"From Motown's 'Do You Love Me' to the quintessential doo wop standard of 'Gloria,' there is something here for everyone."
From the Doo Wop Til You Drop liner notes by Terry Stewart, President of The Rock and Roll Hall of Fame
The Mighty Echoes debut on Memphis International's new Brooklyn International imprint with an album that features four amazing voices... and nothing else! That's it -- just four singers making vocal music in the a cappella tradition that began with Gregorian chants and reached its apogee on the street corners of the boroughs of New York.
The Mighty Echoes have been going strong in Los Angeles since the 1980's but pay homage to the music's origins and promulgation in the subtitle "From Erasmus Hall to Echo Park." Their reputation for vocal perfection and mirthful performances have made them a favorite among doo-wop aficionados and glitterati, alike, having performed for the likes of President Bill Clinton, Lou Reed and at the Superbowl. Their TV credits include "Who¹s the Boss?" "Murphy Brown," "Family Matters," "Brooklyn Bridge," and "Frank's Place." They have performed on bills with Ray Charles, Chuck Berry, Steve Wonder, Tony Orlando, The Coasters, The Marvelettes, The Marcels, Chubby Checker, Gene Chandler, Little Anthony, The Shirelles, and The Diamonds.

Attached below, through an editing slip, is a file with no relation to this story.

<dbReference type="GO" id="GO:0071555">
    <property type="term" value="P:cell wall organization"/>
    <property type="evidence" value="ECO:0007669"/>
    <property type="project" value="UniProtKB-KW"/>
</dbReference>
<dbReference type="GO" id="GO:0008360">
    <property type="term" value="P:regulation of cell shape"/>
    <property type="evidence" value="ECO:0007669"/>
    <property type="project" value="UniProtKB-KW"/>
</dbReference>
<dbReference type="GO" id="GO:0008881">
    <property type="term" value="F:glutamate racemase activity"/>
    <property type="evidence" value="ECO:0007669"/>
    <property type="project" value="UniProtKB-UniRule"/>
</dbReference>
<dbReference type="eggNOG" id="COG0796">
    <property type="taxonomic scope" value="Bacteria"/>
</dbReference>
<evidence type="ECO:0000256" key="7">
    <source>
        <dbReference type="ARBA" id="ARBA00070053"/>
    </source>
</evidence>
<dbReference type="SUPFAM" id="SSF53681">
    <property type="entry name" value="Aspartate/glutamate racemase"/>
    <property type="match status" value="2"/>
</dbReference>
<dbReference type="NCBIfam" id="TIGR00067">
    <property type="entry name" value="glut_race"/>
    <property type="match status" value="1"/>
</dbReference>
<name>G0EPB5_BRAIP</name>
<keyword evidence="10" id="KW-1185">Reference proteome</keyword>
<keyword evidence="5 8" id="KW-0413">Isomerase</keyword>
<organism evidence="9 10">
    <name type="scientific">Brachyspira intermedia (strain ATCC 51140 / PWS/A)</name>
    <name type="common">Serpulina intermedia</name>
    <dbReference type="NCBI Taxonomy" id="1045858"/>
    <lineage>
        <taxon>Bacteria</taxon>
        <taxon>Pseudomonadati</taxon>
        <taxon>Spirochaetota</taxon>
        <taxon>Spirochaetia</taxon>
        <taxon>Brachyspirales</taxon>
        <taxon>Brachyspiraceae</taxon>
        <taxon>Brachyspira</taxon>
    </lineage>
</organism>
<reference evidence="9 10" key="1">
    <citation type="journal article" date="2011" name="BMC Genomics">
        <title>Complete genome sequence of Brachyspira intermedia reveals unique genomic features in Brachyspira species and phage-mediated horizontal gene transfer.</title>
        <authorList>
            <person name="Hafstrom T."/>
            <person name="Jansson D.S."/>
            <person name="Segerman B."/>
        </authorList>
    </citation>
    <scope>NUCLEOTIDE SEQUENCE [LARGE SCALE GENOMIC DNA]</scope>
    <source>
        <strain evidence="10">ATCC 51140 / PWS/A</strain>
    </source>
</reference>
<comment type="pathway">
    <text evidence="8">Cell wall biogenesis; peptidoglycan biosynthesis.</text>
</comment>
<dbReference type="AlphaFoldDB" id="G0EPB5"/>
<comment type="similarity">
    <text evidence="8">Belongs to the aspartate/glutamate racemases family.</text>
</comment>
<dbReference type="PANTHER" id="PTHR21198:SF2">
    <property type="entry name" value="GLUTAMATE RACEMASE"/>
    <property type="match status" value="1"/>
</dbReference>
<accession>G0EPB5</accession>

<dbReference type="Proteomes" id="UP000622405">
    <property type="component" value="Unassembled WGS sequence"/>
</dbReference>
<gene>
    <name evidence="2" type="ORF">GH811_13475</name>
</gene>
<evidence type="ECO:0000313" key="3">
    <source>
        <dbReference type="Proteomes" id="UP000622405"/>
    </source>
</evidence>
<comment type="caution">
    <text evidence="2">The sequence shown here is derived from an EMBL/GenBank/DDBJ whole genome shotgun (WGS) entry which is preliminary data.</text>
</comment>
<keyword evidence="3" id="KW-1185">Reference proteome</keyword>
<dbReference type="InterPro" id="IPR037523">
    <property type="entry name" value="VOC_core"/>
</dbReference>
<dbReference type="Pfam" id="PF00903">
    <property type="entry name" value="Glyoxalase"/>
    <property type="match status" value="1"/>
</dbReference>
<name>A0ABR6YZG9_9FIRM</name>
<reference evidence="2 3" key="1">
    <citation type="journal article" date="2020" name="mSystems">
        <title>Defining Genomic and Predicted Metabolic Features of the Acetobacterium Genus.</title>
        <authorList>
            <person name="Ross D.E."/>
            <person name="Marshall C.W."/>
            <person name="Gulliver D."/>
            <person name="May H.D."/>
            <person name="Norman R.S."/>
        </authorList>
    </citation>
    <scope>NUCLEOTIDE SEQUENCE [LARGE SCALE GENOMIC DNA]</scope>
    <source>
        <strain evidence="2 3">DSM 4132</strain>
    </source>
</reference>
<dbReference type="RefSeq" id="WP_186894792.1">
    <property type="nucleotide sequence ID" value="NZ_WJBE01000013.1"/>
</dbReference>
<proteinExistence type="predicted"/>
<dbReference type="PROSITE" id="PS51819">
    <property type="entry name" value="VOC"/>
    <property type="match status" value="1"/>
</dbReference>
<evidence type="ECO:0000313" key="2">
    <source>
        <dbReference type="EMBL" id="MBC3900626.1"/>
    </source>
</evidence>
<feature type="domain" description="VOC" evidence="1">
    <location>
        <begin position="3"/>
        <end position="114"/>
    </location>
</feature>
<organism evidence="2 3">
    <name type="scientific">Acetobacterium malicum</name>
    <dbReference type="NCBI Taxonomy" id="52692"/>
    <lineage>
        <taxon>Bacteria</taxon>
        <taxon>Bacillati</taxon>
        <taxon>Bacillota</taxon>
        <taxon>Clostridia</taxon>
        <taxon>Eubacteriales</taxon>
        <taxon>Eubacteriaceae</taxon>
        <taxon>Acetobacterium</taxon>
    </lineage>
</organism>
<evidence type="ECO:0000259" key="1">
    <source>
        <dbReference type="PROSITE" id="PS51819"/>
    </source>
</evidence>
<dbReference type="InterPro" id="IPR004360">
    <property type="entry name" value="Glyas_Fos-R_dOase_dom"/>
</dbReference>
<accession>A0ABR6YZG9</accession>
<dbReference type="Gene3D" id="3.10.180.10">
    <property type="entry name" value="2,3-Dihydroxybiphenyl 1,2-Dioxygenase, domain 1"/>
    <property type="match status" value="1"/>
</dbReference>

Doo Wop Till You Drop includes their four part takes on fourteen evergreens including "Fools Fall In Love," "What's Your Name," "The Lion Sleeps Tonight," "Teddy Bear," "The Great Pretender," etc. The album showcases their superlative supernatural harmonies and complex vocal arrangements. You've heard these songs before, but never this way. Dion (of Dion & The Belmonts) whose "Teenager in Love" is included comments, "we never had voices like these in the Bronx."
The Mighty Echoes are baritone Harvey Shield who hails from England and wrote The Bay City Roller's "The Way I Feel Tonight," the tartan terrors' last hit. Cleveland's own, second tenor Keith Joe Dick a/k/a "The Rockabilly Romeo" b/w "The King of Schmatlz" appears after a lengthy stint as himself in Keith Joe Dick and the Dickettes. And, yes, that's his real name.
The bass voice of Charlie Davis has been described "as deep as an open trench." He's a Californian now but actually does come from New York City, lending the group an aura of authenticity that comes from the depths of the New York Subway. That ethereal "alto-spheric" first tenor is Jon Rubin's. He's the guy who donated his family name to long-running power pop icon group The Rubinoos of Berserkley Records renown. The album was produced by Rubinoos co-founder Tommy Dunbar.